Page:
It is estimated that the budget for advertising in America saw an increase of 5.3 percent in 2014 to reach just over whopping $180 billion. Much of this money was invested into digital-related advertising and shows the growing trend of such media. However, the importance of direct mail should not be overlooked as it is suggested by researchers that tangible items that consumers can feel leave a more lasting brand impression on the minds of those you may be seeking to attract. This could be a great way for you to stand out among the crowd in making you business shine.
Considering that direct mail might now be considered the unique medium for advertising, here are two ways of ensuring that you can maximize on that 0.5 to 2 percent response rate that is generally considered to be good for business when using direct mail and custom brochure printing services.
Making a sensory impression
While digital media impresses on sight, sound and auditory functions, a custom-made brochure can appeal to all five senses. Capitalizing on the important sense of touch that digital cannot give is actually thought to appeal to at least 73 percent of consumers who indicated that they would read a brochure if it was sent to them. The use of the right words and pictures that can help to create customer experiences with your service or product could get the lasting impression you are seeking.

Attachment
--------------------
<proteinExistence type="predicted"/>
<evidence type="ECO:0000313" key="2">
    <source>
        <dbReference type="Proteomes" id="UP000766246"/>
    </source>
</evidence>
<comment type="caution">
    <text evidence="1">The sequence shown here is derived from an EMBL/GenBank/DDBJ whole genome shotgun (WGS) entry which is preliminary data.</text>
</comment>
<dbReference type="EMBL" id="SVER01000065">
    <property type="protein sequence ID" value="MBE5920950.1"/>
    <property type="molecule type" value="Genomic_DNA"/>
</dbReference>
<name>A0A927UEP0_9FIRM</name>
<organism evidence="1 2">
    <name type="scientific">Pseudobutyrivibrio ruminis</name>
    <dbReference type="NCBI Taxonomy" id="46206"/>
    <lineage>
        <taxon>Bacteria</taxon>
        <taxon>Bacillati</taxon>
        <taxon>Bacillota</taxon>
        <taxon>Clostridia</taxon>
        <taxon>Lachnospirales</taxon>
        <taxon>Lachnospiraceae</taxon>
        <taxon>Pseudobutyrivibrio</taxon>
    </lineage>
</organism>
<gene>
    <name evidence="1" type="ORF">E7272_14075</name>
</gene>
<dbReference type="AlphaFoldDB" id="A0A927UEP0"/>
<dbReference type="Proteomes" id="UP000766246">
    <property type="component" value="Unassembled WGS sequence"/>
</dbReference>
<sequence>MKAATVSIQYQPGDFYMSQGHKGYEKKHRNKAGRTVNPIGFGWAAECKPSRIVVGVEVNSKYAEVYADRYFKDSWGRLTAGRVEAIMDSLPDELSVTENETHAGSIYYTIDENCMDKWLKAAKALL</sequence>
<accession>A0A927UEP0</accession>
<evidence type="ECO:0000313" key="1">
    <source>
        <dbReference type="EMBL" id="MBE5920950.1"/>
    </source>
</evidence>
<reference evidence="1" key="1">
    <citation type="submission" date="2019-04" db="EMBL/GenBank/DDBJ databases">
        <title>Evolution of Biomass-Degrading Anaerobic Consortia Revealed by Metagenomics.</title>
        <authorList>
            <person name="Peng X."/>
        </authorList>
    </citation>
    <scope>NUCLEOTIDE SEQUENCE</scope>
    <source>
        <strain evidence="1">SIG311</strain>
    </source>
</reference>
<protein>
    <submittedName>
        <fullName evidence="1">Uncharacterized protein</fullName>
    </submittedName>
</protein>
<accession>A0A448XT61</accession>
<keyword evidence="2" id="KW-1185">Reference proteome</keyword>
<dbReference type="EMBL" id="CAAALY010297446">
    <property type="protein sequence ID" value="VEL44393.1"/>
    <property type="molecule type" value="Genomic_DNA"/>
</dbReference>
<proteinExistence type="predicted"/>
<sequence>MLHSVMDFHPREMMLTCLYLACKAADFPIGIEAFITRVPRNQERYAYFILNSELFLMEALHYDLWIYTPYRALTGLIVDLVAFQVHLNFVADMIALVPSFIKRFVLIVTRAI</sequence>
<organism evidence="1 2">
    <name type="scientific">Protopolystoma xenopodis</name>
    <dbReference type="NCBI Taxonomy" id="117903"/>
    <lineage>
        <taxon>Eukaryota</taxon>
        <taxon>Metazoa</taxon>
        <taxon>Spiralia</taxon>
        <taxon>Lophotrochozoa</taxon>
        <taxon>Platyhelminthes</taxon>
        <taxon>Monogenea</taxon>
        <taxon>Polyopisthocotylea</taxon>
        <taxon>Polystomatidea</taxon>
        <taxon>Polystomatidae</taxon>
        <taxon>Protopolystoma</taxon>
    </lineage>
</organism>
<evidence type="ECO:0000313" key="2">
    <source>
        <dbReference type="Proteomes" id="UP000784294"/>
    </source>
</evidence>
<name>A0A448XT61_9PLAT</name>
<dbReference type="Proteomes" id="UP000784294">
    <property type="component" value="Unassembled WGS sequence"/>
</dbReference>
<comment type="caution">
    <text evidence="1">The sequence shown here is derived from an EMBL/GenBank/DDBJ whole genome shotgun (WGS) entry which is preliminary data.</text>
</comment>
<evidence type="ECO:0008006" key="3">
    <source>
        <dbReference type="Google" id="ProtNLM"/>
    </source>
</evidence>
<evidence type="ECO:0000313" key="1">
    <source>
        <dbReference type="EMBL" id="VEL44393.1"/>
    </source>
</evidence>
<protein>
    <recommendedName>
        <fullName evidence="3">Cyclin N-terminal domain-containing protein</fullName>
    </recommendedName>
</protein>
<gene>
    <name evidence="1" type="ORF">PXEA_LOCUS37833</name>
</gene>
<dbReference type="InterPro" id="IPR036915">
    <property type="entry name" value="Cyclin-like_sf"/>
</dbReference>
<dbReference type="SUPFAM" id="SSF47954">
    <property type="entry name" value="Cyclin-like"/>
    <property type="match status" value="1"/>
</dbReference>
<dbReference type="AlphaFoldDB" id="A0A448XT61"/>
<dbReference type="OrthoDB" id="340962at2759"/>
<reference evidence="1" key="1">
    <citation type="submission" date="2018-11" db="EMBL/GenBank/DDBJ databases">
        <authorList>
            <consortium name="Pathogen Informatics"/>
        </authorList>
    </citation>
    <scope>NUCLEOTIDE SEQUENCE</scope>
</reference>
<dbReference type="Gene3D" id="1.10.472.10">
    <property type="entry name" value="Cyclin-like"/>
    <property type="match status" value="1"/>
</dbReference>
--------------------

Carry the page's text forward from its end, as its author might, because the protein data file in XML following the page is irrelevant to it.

Brochures and other printed ads such as postcards and flyers can even more directly appeal to the target audiences through the sense of smell. This can be done by adding touches to the paper such as spraying the paper with cat nip for your target demographic of cats and cat lovers or using scents such as vanilla or citrus which appeal to both men and women and is associated with less stress and more productivity. Dogs may be a little harder to please as their favorite smells range from rot to meat.
It's all in the mailing list
The cost of making a brochure and adding your custom touches to can start to add up, especially when you consider quality printing, quality paper and possible personal hand art. All these are dependent on the purpose for your brochure but, regardless of this, design cost can range from $30 to $600 unless you design it yourself. It is therefore important that your brochure be eye-catching enough and can make an emotional connection so that it ends up on a bulletin board for later use rather than in the paper recycling receptacle.
To ensure that the cost does not become more of a liability than an asset to your business, sending brochures can be used as a way to reconnect with customers to reach customers that are difficult reach through digital means such as top executives and business owners. Using keywords such as "no-obligation," "free" or "call today" as well as making sure that you avoid spelling and typographical errors are important.